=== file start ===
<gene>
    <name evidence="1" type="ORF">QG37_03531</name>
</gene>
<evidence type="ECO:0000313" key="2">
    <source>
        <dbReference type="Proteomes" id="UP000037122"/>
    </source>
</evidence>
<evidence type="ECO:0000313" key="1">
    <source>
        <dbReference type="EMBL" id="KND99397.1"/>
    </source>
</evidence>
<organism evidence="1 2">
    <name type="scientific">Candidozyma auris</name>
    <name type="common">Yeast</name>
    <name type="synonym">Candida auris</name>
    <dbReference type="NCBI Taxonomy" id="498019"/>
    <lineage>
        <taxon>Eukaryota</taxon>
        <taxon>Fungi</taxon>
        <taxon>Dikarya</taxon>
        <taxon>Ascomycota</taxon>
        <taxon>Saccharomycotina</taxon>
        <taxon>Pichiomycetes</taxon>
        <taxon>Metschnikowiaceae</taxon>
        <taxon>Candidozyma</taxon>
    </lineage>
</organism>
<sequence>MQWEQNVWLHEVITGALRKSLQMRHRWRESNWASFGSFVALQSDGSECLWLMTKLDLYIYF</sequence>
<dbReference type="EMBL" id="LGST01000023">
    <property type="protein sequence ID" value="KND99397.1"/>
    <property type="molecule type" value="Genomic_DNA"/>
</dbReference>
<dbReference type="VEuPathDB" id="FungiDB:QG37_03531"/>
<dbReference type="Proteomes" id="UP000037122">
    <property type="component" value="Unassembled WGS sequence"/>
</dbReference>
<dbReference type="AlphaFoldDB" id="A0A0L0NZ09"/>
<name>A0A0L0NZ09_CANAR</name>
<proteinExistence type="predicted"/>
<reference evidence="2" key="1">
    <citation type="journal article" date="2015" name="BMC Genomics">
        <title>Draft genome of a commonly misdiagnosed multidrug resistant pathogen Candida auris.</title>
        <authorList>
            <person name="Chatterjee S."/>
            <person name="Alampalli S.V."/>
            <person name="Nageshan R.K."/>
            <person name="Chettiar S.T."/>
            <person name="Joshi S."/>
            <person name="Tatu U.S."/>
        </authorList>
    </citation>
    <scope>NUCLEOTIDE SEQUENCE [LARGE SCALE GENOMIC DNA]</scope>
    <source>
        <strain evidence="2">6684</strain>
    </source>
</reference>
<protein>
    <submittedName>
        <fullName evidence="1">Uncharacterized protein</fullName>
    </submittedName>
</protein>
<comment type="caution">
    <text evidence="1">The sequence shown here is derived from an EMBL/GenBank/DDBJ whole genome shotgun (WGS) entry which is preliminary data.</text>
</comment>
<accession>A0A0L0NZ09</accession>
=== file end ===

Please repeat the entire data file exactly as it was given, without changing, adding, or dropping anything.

<gene>
    <name evidence="1" type="ORF">QG37_03531</name>
</gene>
<evidence type="ECO:0000313" key="2">
    <source>
        <dbReference type="Proteomes" id="UP000037122"/>
    </source>
</evidence>
<evidence type="ECO:0000313" key="1">
    <source>
        <dbReference type="EMBL" id="KND99397.1"/>
    </source>
</evidence>
<organism evidence="1 2">
    <name type="scientific">Candidozyma auris</name>
    <name type="common">Yeast</name>
    <name type="synonym">Candida auris</name>
    <dbReference type="NCBI Taxonomy" id="498019"/>
    <lineage>
        <taxon>Eukaryota</taxon>
        <taxon>Fungi</taxon>
        <taxon>Dikarya</taxon>
        <taxon>Ascomycota</taxon>
        <taxon>Saccharomycotina</taxon>
        <taxon>Pichiomycetes</taxon>
        <taxon>Metschnikowiaceae</taxon>
        <taxon>Candidozyma</taxon>
    </lineage>
</organism>
<sequence>MQWEQNVWLHEVITGALRKSLQMRHRWRESNWASFGSFVALQSDGSECLWLMTKLDLYIYF</sequence>
<dbReference type="EMBL" id="LGST01000023">
    <property type="protein sequence ID" value="KND99397.1"/>
    <property type="molecule type" value="Genomic_DNA"/>
</dbReference>
<dbReference type="VEuPathDB" id="FungiDB:QG37_03531"/>
<dbReference type="Proteomes" id="UP000037122">
    <property type="component" value="Unassembled WGS sequence"/>
</dbReference>
<dbReference type="AlphaFoldDB" id="A0A0L0NZ09"/>
<name>A0A0L0NZ09_CANAR</name>
<proteinExistence type="predicted"/>
<reference evidence="2" key="1">
    <citation type="journal article" date="2015" name="BMC Genomics">
        <title>Draft genome of a commonly misdiagnosed multidrug resistant pathogen Candida auris.</title>
        <authorList>
            <person name="Chatterjee S."/>
            <person name="Alampalli S.V."/>
            <person name="Nageshan R.K."/>
            <person name="Chettiar S.T."/>
            <person name="Joshi S."/>
            <person name="Tatu U.S."/>
        </authorList>
    </citation>
    <scope>NUCLEOTIDE SEQUENCE [LARGE SCALE GENOMIC DNA]</scope>
    <source>
        <strain evidence="2">6684</strain>
    </source>
</reference>
<protein>
    <submittedName>
        <fullName evidence="1">Uncharacterized protein</fullName>
    </submittedName>
</protein>
<comment type="caution">
    <text evidence="1">The sequence shown here is derived from an EMBL/GenBank/DDBJ whole genome shotgun (WGS) entry which is preliminary data.</text>
</comment>
<accession>A0A0L0NZ09</accession>